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...across the Cotswolds by train and bike

Route facts


Length: 77 miles

Difficulty: Moderate

GPX file: Download

Cycle as far as you like, then jump on the train home. That’s the idea behind the Cotswold Line Cycle Route, a beautiful ride following the scenic Cotswold Line railway from Oxford to Worcester.

From the playground of the Chipping Norton set, through Moreton-in-Marsh and pretty Chipping Campden, to the broad Vale of Evesham, it’s a tour of fine Cotswold scenery without the extreme hills found further south. At 77 miles, it’s well suited to a weekend break; but with a railway station every 10 miles, you can also choose to tackle the route one section at a time.

What sort of bike?

Any bike will be fine. There are two short grassy sections at Charlbury and Adlestrop, and two bumpy (car-free) lanes at Charlbury and Hidcote Boyce, where road bike riders might choose to follow the parallel (busier) road instead.

How many days?

Two days is enough time, but consider taking three and enjoying more of the villages and towns en route. Experienced cyclists could do the route in a single day.

So what about the trains?

The Cotswold Line runs from Oxford to Worcester. There’s a train every hour: almost all start at London Paddington, and some continue to the Malverns and Hereford. So it’s an ideal escape from London for the weekend – or from Birmingham, which has regular trains to both Oxford and Worcester.

Most Cotswold Line trains have six bike spaces: a few are 2/3-carriage stoppers where you simply stash your bike in the vestibules. The guards are invariably friendly, but you can help them by waiting at the right place on the platform. On the eight-coach High Speed Trains, all of them are at the country (western) end, and you load your own bikes. On the five-carriage Adelante trains, there are three spaces at each end, and the guard or driver opens the door; we’d suggest standing at the front end, so the driver can see you. The platforms are often shorter than the trains; let the guard know where you’re getting off.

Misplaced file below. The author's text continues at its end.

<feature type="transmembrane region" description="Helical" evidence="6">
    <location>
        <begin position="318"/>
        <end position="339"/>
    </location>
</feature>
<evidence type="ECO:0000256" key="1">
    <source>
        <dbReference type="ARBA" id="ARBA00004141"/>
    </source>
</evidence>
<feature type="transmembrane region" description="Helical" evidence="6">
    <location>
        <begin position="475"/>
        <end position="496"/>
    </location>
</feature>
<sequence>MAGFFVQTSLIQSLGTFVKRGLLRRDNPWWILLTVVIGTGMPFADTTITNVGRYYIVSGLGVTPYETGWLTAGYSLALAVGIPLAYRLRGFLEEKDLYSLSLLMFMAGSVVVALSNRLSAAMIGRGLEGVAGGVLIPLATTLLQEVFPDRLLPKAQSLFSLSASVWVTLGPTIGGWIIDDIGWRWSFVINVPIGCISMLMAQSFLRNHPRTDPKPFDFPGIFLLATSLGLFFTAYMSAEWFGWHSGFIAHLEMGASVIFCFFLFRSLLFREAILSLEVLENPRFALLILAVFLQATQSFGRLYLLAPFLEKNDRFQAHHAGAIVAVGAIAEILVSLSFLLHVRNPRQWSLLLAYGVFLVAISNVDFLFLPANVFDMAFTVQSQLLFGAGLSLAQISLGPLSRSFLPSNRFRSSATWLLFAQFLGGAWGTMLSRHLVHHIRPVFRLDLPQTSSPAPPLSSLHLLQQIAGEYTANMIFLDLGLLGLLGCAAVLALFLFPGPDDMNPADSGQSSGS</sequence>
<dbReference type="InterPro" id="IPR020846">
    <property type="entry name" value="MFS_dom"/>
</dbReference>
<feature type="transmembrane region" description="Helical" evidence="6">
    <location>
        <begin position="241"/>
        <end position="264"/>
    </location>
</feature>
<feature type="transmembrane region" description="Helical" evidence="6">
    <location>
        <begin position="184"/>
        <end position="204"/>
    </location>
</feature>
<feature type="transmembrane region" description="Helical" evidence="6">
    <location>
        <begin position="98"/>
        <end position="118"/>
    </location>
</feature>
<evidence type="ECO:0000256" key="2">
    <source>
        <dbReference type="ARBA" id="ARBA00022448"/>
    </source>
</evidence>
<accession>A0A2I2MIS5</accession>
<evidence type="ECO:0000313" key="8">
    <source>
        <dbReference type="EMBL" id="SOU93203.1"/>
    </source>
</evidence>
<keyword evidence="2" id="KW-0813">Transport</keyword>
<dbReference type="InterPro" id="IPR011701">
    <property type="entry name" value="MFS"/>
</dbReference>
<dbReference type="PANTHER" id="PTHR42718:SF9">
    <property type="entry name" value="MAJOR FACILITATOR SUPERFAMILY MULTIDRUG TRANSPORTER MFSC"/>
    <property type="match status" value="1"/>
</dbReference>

Avoid the rush hour on weekdays, when the trains are very busy and most bike spaces are taken up by commuters. At other times, reserving a bike space is optional but worthwhile on sunny summer weekends.

Is it suitable for a first-timer?

Very. The hills are challenging but humane, there are plenty of cafés and pubs for a rest, and you can always take the train if it all gets too much. A three-day break is the ideal first-time tour.

Is the route open?

Most of the route was opened by the then Prime Minister David Cameron in April 2014. There are signposts all the way from Hanborough to Honeybourne, and again from Evesham to Worcester. That leaves two unsignposted sections – Oxford to Hanborough, and Honeybourne to Evesham – so you’ll need to take a map if you’re going that way.

From Oxford to Hanborough, the final route needs a new cycle path to be built near Bladon, which we’re expecting in the next couple of years. For now, we suggest you follow the cycle path beside the A40 road to Eynsham, then head north to join the main route. Or, of course, you could just get the train to Hanborough. From Honeybourne to Evesham, the local council is currently upgrading a byway and working on an improved road crossing of the Evesham bypass, but there’s nothing to stop you going that way now.

Where to start and finish?

The route can be tackled in either direction. The climb onto the Cotswold escarpment (at Mickleton) is harder if you’re travelling from Worcester to Oxford, but we’ve seen 10-year olds manage it.

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